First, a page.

Monks are about as good as Rogues at using spells. They have roughly the same casting speed and mana pool, and can be effective in mini-mage mode, though they can't approach the casting speed of a Sorcerer. Monks have substantially higher magic and mana than Warriors, and one way they can help their weak defense is to use more spells. Stone Curse ranged attackers, telekill rather than walking through incoming spells, use corners to lure witches into range, etc. Monks are far easier to do corner traps and telekilling with than Warriors, since their staffs hit three spaces at once, so they hardly even need to aim. They can even telekill multiple targets at once.

Bow Strategy

Monks are totally useless with bows. They fire slowly, and even though they can raise both their strength and dexterity over 200 with fairly common equipment, their bow damage is pathetic; far, far lower than their damage with a staff of empty handed.

Monk Lore


Monks were added in Hellfire, and there's not much game lore to support the character. What there is has to be considered non-canon, since Hellfire is never referenced in other official Diablo lore, and the Monk type character class is not mentioned in Diablo II or other subsequent Blizzard products. The fact that the Diablo III Monk don't mention any of the Monk lore is also a good indication anything here is non-canon.

Here's the official lore, from Diablo I Hellfire Manual:

Monks of the Brotherhood of the Bough are a rare sight. It is said that they come from a desolate wilderness, where their people were forced to flee after being conquered by an invading horde. Because of their great defeat, these people vowed to master the arts of combat. Lacking resources such as iron, they learned to use their bare hands and simple wooden staves as deadly weapons, and do not depend on metal armor to provide protection in battle. Instead, they rely upon speed and concentration. In their harsh native clime, they have been forced to find food and other essentials in the most unlikely of places. Over time, this careful searching has honed their visual perception to an almost supernatural level.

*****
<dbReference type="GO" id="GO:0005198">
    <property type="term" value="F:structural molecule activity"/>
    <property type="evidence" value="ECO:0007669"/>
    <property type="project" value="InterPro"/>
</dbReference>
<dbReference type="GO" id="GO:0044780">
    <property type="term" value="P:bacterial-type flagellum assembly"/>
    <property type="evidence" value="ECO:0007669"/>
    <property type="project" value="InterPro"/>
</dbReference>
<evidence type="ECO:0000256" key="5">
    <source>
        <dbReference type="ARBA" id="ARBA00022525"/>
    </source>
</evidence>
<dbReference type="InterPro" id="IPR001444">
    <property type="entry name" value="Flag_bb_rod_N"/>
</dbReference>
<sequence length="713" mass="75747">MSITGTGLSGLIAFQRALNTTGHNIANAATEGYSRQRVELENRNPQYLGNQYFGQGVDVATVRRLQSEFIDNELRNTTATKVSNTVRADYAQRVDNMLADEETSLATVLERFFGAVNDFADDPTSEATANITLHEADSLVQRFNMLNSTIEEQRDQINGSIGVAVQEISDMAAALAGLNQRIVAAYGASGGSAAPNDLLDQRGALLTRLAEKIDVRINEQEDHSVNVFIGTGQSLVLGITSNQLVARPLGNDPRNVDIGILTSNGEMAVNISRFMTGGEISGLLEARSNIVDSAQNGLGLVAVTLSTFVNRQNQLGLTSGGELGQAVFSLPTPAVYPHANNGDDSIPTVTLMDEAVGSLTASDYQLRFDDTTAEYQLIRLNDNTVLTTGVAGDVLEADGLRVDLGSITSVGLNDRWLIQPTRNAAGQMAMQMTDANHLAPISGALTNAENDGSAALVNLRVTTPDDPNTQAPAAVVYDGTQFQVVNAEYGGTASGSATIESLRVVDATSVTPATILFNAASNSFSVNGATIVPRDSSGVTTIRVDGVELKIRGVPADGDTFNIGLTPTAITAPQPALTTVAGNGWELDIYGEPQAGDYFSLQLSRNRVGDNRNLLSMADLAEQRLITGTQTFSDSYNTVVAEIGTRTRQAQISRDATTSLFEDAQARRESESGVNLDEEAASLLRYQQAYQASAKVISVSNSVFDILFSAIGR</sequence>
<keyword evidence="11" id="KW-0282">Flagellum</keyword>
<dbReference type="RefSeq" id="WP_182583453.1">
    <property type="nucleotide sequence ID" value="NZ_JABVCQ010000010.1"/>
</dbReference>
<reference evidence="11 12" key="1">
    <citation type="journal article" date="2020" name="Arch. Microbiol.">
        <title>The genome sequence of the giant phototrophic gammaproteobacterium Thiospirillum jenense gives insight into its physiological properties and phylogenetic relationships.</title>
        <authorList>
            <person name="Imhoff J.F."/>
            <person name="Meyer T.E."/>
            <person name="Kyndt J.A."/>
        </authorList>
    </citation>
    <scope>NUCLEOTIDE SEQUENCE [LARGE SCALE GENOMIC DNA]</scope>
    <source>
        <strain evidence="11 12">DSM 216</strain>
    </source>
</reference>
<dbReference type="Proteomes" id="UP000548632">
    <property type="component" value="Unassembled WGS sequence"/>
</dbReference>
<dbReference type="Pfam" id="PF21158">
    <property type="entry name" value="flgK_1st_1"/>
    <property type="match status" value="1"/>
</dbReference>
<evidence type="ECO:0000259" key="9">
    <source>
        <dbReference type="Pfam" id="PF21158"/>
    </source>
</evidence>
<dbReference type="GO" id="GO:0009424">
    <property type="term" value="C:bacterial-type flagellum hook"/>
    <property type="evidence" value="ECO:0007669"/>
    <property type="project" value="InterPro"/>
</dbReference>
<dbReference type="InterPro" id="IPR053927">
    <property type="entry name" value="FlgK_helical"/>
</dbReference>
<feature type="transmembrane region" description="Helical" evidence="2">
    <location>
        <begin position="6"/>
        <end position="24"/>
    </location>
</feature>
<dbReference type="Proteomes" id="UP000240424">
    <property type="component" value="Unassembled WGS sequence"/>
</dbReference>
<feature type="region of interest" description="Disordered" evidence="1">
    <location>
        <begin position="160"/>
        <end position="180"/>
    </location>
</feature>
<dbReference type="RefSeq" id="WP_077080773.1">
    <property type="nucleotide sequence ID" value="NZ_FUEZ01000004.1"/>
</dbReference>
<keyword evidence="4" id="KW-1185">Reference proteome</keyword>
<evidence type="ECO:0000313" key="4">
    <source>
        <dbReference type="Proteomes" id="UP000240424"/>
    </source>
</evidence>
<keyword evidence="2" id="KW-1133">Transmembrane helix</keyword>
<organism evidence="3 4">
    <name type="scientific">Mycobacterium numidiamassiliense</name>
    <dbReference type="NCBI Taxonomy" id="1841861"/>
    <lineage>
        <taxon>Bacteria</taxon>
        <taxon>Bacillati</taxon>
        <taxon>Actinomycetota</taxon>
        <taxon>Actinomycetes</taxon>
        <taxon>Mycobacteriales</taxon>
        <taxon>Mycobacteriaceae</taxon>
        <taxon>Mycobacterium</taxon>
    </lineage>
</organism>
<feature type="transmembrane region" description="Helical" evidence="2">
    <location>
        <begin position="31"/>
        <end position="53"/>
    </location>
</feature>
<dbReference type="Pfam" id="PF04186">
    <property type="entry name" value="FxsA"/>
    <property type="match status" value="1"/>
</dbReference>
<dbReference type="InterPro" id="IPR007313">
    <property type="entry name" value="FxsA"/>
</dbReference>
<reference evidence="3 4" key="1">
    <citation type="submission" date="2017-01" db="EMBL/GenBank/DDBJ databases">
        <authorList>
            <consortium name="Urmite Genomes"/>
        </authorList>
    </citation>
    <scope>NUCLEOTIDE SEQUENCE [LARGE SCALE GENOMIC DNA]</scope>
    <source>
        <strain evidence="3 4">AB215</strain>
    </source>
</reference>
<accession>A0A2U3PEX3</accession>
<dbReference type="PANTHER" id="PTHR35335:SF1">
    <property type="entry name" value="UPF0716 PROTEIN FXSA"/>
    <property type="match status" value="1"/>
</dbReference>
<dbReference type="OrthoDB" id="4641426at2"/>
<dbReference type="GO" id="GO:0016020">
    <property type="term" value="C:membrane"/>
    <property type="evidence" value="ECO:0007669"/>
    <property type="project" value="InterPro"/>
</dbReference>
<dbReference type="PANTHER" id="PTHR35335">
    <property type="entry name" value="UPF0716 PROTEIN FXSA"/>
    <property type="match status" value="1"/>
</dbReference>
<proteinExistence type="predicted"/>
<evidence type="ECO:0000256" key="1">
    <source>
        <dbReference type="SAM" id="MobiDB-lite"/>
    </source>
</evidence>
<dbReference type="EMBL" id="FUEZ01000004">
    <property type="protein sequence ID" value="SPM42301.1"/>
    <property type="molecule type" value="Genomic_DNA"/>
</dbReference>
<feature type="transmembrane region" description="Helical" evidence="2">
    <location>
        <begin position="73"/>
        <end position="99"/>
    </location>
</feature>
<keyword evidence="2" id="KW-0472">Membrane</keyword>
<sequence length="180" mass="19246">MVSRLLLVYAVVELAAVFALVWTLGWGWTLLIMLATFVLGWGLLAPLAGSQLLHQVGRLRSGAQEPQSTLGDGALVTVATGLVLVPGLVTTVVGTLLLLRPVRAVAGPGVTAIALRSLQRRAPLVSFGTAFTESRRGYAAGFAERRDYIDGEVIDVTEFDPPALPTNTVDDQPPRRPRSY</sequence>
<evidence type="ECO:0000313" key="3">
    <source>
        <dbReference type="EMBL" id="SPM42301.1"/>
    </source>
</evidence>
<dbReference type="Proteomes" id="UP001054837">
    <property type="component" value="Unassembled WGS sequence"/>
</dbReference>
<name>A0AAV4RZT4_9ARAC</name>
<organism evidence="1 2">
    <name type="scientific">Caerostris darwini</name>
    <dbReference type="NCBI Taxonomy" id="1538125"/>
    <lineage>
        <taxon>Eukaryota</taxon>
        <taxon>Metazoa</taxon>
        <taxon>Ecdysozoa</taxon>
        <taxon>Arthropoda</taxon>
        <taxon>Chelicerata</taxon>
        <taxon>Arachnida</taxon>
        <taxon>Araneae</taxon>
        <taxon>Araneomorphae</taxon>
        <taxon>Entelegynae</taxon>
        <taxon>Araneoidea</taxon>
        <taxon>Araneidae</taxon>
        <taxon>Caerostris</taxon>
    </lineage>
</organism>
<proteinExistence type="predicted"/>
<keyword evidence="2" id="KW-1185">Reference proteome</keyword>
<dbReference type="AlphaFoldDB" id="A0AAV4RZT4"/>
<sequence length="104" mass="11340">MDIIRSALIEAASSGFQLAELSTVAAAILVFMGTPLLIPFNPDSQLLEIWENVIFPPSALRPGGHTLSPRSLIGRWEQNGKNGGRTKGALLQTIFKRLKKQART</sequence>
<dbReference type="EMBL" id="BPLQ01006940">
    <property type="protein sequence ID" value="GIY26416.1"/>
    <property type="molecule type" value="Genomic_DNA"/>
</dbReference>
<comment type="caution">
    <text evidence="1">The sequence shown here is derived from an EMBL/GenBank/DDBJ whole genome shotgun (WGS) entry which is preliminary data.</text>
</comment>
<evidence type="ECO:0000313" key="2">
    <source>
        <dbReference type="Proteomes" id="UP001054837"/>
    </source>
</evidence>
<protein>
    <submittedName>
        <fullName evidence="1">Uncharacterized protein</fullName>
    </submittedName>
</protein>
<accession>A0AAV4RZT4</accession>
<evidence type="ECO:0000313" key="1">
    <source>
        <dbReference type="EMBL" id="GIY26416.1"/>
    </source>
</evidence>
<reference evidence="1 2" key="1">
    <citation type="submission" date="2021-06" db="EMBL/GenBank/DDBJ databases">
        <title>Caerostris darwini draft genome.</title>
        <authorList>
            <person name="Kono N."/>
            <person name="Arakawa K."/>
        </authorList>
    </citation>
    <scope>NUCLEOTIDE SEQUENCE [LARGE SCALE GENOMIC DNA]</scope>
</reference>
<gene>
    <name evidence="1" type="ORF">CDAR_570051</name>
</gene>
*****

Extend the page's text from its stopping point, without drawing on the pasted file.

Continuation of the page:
It is rumored that a dark sickness has fallen upon the homeland of the Monks, and many of their people have died. The Brotherhood of the Bough has sought to unearth the foulness, to no avail. Desperate for answers, lone Monks have ventured to distant lands, searching for regions suffering a similar affliction. Tales of the evils besetting Tristram will have already attracted the attention of the Brotherhood.
The Monk is extremely skilled in hand-to-hand combat, and is a master of the staff, which he can use to strike many opponents with a single blow. However, he is not well trained with bladed or projectile weapons, and is not used to wearing heavy armor. Foes of weak or moderate ability tend to fail easily before him, but tougher enemies may provide him with a considerable challenge. All Monks have the ability to find items easily because of their exceptional eyesight.


This character and his lore are no longer considered part of the Diablo universe.

This means that the Diablo III Monk is considered an original character, with no connection to the Monk of Hellfire. Bashiok commented on this in 2010.[2]

[Hellfire] is not a recognized part of the Diablo franchise, and to be honest it is so much so not recognized, that when people asked about returning classes in the Q&A's and in some of the press interviews the Hellfire expansion just wasn't in anyone's minds.

Plus, it isn't the same class. We aren't taking an old class and updating it. The monk from Hellfire, and in fact the story and content of Hellfire, doesn't exist as far as game lore and story is concerned going into Diablo III.

They happen to share a name, the same as all of the other monk classes that have existed in all other RPG's since the beginning of time. It doesn't mean they're related kit/story/flavor wise.